Israeli army, tear gas tents inspire film production major

Gady+Shemesh+enjoys+a+small+break+from+classes+on+West+Campus+at+City+College.+Shemesh%2C+who+was+born+in+California%2C+served+in+the+Israeli+Army+for+more+than+a+year.

Dani Novoa

Gady Shemesh enjoys a small break from classes on West Campus at City College. Shemesh, who was born in California, served in the Israeli Army for more than a year.

CHLOE BOWDEN, Staff Writer

“Who do you like more—your commander or your mother?” an Israeli commander yelled at a young solder in a tent hot-boxed with tear gas.

City College student, and former Israeli soldier, Gady Shemesh, 22, answered, “my mother.”

His punishment was to sing the national anthem of Israel while wearing a breath-restricting gas mask. Then, take off the mask and run into a tent packed full of tear gas stinging his face.

“The army made me a truly happy person. I never sweat the small stuff anymore—I know I’m safe in Santa Barbara, I’m not crawling on thorns or standing in the scorching heat,” he said.

As a film production major, Shemesh accredits the army for his desire to share happiness through films. He wants to make movies one day, and watch people be truly entertained by something he created.

“Joining the Israeli army was something I had to do for Israel,” Shemesh said. “I wanted to do something bigger than myself.”

Shemesh decided to join the Israel Defense Forces, after graduation from high school in Los Angeles.

His Jewish heritage is a big part of his life since kindergarten, where he and other kids would share their parent’s army stories.

His father served in the Yom Kippur War in 1973, but was adamant against his son joining the army.

Despite his father’s wishes, Shemesh applied for Machal in 2010. Machal is a program that allows non-citizen Americans to join the army for one year and two months.

“Shemesh’s personality has a mixture of goofiness, creativity, wit and intellectual adventurism,” his former City College English professor, Charles Grogg said. “I imagine he took from the army a worldview and private commitment.”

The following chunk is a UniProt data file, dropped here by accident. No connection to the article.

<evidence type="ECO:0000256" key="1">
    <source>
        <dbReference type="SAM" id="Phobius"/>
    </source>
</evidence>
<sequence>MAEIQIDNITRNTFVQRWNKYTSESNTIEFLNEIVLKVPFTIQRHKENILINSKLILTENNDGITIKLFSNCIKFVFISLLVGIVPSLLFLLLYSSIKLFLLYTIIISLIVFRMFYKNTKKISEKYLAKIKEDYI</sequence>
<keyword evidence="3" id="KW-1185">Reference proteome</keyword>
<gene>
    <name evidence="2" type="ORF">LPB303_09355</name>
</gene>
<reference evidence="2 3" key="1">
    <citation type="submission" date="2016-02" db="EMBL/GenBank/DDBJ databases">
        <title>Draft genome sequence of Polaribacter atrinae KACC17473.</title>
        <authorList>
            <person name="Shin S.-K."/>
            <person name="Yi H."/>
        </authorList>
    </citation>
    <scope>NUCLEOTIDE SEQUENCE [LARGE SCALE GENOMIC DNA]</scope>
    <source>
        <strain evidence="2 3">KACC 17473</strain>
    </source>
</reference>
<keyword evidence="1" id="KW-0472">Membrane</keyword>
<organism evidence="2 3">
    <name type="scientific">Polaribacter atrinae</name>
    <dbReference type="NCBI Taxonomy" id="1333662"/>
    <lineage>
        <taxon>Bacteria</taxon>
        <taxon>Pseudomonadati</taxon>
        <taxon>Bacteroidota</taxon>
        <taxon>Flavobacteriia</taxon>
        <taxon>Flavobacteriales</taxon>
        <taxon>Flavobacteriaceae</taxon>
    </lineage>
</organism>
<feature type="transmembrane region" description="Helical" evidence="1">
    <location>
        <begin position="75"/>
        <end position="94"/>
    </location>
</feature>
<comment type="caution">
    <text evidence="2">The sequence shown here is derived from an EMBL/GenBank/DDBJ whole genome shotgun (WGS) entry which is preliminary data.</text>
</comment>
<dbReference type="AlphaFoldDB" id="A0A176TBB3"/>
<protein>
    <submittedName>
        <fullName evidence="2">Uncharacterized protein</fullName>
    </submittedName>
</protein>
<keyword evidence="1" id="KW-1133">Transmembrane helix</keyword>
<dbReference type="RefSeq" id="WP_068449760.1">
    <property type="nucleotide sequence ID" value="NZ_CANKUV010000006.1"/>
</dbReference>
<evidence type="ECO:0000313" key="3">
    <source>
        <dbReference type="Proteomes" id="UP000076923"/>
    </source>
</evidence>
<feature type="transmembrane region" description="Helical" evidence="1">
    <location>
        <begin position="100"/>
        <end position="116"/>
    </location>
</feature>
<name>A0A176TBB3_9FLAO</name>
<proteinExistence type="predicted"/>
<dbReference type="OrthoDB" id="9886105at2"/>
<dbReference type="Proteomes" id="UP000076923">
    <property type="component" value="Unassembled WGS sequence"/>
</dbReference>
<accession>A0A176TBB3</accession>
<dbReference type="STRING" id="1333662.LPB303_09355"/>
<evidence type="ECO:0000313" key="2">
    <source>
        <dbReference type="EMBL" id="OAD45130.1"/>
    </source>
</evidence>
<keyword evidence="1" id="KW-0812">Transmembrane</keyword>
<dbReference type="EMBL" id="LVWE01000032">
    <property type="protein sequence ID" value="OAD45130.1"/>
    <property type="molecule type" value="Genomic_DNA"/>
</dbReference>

Shemesh was accepted into Machal, and was then able to fulfill his desire to join the Jewish Army.

“Israel is where you feel a true connection to the Jewish community. Israel bases itself around its culture,” Shemesh said.

He began his journey into the army with a one-month pre-army training. Not regulated by the Israeli army, Shemesh said it was brutal.

“Boot Camp but worse,” he reflected.

Learning things like the art of Krav Maga, a self-defense system designed for the Israeli military, where he learned lessons the hard way.

Teachers would punch them in their face, to teach the value of protecting ones face while fighting.

“It over-prepared me,” Shemesh chuckled.

From there, he spent the next four months in the south of Israel, participating in boot camp.

Boot camp’s goal is to mentally push soldiers to their limit to condition them.

Activities consisted of commanders trying to steal soldiers guns in the middle of the night, sprints and pushups in gas masks to make them extra winded.

Then–thrown into gas tents with no mask.

“You wanted to run as fast as you could when you finally got to leave the tent, so you could have as much clean air against your face as possible. The amount of gas in those tents literally made my skin feel like it was burning off of my face,” Shemesh said.

After boot camp, Shemesh spent the next four months in Advanced Training.

The goal was to physically condition soldiers.

Despite the harsh mental and physical conditioning, Shemesh said commanders were funny, friendly people who consistently tried to make the soldiers happy.

“They were personable—that’s what Israel is,” he said.

Soldiers would receive some type of ‘gift’ to symbolize the honor and growth from the completion of tasks—a badge for the 50-mile walk, or “beautiful wings” after five jumps out of an airplane.

The final gift is a red beret to signify completion of all tasks.

After receiving his Red Beret, he was deployed to The Hermon in Syria. Despite his wishes to be a paratrooper, he was assigned a MAG—a M240 gun, but he didn’t mind.

Shemesh hopes to attend New York University in the fall of this year, and plans to return to Israel and join the Reserves after he graduates.

“Israel is like an olive. You squeeze it as hard as you possibly can, and you get only a tiny amount of oil drops, but it’s the best oil you can get,” Commander Avraham told Shemesh.